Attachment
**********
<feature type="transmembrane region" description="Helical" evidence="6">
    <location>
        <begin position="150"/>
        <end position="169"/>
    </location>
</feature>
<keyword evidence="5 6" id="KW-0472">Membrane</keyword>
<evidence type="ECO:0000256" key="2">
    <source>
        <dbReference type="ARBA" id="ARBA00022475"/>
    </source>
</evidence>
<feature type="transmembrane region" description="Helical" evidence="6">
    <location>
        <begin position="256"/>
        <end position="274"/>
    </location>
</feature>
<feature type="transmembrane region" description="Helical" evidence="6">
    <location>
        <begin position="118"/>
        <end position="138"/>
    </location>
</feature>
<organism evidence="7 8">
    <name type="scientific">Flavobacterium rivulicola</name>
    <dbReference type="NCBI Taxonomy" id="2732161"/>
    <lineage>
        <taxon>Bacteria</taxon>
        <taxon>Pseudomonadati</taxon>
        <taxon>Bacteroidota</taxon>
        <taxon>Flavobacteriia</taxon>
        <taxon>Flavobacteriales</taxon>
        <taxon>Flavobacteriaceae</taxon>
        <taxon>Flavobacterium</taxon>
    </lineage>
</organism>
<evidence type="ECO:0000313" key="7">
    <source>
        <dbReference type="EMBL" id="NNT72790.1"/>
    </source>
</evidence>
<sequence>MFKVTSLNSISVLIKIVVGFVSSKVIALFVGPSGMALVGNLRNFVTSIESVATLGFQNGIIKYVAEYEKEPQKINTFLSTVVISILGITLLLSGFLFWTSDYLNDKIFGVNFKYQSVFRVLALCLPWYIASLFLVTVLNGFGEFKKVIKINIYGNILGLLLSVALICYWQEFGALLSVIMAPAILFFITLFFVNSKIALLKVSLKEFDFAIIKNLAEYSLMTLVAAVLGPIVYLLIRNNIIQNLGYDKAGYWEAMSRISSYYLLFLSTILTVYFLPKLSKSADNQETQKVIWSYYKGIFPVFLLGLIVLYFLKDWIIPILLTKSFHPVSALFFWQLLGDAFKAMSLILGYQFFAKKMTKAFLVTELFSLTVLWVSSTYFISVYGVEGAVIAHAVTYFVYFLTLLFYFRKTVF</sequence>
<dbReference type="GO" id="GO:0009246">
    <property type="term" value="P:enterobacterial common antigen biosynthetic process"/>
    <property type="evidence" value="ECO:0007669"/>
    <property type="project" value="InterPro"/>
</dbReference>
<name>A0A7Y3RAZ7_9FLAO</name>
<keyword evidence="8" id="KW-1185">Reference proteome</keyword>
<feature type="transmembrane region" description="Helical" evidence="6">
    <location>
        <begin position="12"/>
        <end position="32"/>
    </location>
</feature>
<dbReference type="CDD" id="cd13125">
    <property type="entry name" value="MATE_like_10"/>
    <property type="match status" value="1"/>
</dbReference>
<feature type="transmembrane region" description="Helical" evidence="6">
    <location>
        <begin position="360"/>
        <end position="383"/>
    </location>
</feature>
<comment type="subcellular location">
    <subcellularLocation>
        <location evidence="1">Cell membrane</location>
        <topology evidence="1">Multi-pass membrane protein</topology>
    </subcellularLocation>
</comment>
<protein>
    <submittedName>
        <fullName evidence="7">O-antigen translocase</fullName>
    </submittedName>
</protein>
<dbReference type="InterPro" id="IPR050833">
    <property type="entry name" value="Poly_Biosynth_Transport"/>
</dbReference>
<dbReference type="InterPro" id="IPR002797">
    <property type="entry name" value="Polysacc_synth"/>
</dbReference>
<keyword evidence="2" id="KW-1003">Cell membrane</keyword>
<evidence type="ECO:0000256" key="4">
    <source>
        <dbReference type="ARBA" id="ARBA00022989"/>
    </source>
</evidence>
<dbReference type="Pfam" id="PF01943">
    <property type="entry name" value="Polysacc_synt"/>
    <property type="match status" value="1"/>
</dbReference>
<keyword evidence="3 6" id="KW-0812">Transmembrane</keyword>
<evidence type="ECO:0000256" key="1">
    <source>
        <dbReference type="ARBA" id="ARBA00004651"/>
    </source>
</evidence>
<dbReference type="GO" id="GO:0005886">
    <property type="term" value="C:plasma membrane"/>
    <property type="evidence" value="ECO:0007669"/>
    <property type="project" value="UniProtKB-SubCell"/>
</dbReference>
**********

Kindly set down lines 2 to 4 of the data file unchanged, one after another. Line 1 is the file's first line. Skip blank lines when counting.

    <location>
        <begin position="150"/>
        <end position="169"/>